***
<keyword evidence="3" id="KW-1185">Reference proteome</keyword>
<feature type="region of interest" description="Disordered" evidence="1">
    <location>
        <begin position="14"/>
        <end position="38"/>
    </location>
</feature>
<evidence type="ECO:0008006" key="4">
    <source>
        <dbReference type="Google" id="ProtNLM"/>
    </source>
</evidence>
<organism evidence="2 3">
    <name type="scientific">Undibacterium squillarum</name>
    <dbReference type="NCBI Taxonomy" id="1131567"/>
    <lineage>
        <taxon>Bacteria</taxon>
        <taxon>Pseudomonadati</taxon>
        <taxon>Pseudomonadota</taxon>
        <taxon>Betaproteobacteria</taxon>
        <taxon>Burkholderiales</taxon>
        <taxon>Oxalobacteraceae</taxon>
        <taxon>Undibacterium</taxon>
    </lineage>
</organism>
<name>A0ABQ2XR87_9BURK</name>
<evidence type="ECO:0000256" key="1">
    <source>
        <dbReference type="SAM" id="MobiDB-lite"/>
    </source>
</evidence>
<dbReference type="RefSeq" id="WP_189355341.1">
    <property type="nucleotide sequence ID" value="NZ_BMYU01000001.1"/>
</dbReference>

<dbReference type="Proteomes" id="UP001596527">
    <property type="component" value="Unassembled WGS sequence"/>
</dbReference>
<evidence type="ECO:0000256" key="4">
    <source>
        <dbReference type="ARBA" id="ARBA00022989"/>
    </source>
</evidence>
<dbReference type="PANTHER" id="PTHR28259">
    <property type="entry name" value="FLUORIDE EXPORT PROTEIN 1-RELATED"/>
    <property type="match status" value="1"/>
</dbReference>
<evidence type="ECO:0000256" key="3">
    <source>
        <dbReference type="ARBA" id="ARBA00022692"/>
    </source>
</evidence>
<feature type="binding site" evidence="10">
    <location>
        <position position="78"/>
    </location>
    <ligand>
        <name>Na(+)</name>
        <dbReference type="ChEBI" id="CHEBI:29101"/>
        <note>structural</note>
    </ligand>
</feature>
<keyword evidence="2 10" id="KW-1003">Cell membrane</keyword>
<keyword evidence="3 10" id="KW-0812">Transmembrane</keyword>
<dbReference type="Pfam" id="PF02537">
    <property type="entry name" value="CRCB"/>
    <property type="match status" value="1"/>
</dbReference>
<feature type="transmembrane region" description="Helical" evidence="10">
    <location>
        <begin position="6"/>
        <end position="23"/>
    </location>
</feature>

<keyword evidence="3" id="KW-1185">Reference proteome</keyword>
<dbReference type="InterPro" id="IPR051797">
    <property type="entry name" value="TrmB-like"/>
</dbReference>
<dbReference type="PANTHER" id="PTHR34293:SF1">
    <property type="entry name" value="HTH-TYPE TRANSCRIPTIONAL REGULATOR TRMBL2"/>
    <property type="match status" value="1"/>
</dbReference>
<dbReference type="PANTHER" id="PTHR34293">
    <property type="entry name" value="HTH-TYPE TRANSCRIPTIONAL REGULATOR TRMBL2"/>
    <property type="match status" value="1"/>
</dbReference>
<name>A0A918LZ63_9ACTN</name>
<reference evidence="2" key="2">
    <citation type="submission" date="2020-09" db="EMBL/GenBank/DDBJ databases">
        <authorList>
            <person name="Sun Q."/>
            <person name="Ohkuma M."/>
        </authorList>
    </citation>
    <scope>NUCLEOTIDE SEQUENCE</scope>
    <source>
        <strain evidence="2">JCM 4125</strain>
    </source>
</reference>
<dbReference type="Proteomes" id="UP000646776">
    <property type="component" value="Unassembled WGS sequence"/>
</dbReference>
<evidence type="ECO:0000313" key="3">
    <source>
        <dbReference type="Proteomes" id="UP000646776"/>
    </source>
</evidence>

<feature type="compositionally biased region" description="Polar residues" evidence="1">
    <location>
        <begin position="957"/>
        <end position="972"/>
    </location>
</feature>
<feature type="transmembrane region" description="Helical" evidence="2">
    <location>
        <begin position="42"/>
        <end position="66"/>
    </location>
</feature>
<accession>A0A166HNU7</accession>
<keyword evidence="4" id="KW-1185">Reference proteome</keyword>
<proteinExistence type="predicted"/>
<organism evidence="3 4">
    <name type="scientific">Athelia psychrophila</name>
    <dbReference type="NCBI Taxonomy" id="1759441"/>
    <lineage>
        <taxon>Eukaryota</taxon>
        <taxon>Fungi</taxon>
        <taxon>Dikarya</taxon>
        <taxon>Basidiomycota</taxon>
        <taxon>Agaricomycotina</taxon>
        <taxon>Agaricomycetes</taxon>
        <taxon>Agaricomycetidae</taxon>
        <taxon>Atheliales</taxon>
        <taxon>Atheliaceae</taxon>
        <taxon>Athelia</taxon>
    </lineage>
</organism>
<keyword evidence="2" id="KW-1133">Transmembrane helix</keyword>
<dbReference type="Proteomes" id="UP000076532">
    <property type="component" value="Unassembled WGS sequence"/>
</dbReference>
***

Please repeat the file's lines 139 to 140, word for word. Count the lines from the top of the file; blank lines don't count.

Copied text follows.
<dbReference type="Proteomes" id="UP000076532">
    <property type="component" value="Unassembled WGS sequence"/>